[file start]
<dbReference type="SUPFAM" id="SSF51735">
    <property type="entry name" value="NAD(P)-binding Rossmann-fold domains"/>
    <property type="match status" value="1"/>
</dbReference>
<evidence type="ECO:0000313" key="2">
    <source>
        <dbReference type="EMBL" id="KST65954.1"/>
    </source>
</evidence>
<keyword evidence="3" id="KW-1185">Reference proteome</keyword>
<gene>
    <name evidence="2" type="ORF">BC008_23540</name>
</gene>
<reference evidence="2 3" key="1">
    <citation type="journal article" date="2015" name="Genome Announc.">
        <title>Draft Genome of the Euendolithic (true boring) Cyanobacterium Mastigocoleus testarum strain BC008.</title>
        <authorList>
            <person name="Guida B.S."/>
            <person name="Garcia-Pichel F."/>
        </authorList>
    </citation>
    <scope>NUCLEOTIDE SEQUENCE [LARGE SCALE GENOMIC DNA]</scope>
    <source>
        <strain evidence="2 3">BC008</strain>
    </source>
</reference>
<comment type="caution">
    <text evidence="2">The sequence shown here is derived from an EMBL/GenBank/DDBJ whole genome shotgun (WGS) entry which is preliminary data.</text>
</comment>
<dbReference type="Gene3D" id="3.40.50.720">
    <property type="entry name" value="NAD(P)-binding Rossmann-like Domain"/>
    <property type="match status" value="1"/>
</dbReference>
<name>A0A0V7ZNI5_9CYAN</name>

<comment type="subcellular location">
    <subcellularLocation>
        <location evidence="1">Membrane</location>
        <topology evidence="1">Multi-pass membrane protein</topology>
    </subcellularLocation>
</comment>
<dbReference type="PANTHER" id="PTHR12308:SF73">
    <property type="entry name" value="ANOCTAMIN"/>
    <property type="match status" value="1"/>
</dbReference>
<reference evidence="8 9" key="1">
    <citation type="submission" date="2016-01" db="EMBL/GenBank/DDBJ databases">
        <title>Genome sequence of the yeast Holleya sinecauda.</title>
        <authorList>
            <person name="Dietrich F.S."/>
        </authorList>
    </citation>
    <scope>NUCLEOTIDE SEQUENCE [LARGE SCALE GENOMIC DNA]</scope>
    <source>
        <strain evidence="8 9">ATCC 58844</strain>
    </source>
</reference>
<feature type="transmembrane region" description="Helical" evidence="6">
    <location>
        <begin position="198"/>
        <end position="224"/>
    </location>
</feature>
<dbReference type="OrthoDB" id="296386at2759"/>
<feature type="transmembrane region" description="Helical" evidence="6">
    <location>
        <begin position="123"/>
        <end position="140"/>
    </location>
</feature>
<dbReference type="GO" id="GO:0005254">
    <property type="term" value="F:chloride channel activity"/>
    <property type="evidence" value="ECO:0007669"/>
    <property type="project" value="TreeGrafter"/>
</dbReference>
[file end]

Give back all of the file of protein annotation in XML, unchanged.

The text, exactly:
<dbReference type="SUPFAM" id="SSF51735">
    <property type="entry name" value="NAD(P)-binding Rossmann-fold domains"/>
    <property type="match status" value="1"/>
</dbReference>
<evidence type="ECO:0000313" key="2">
    <source>
        <dbReference type="EMBL" id="KST65954.1"/>
    </source>
</evidence>
<keyword evidence="3" id="KW-1185">Reference proteome</keyword>
<gene>
    <name evidence="2" type="ORF">BC008_23540</name>
</gene>
<reference evidence="2 3" key="1">
    <citation type="journal article" date="2015" name="Genome Announc.">
        <title>Draft Genome of the Euendolithic (true boring) Cyanobacterium Mastigocoleus testarum strain BC008.</title>
        <authorList>
            <person name="Guida B.S."/>
            <person name="Garcia-Pichel F."/>
        </authorList>
    </citation>
    <scope>NUCLEOTIDE SEQUENCE [LARGE SCALE GENOMIC DNA]</scope>
    <source>
        <strain evidence="2 3">BC008</strain>
    </source>
</reference>
<comment type="caution">
    <text evidence="2">The sequence shown here is derived from an EMBL/GenBank/DDBJ whole genome shotgun (WGS) entry which is preliminary data.</text>
</comment>
<dbReference type="Gene3D" id="3.40.50.720">
    <property type="entry name" value="NAD(P)-binding Rossmann-like Domain"/>
    <property type="match status" value="1"/>
</dbReference>
<name>A0A0V7ZNI5_9CYAN</name>

<comment type="subcellular location">
    <subcellularLocation>
        <location evidence="1">Membrane</location>
        <topology evidence="1">Multi-pass membrane protein</topology>
    </subcellularLocation>
</comment>
<dbReference type="PANTHER" id="PTHR12308:SF73">
    <property type="entry name" value="ANOCTAMIN"/>
    <property type="match status" value="1"/>
</dbReference>
<reference evidence="8 9" key="1">
    <citation type="submission" date="2016-01" db="EMBL/GenBank/DDBJ databases">
        <title>Genome sequence of the yeast Holleya sinecauda.</title>
        <authorList>
            <person name="Dietrich F.S."/>
        </authorList>
    </citation>
    <scope>NUCLEOTIDE SEQUENCE [LARGE SCALE GENOMIC DNA]</scope>
    <source>
        <strain evidence="8 9">ATCC 58844</strain>
    </source>
</reference>
<feature type="transmembrane region" description="Helical" evidence="6">
    <location>
        <begin position="198"/>
        <end position="224"/>
    </location>
</feature>
<dbReference type="OrthoDB" id="296386at2759"/>
<feature type="transmembrane region" description="Helical" evidence="6">
    <location>
        <begin position="123"/>
        <end position="140"/>
    </location>
</feature>
<dbReference type="GO" id="GO:0005254">
    <property type="term" value="F:chloride channel activity"/>
    <property type="evidence" value="ECO:0007669"/>
    <property type="project" value="TreeGrafter"/>
</dbReference>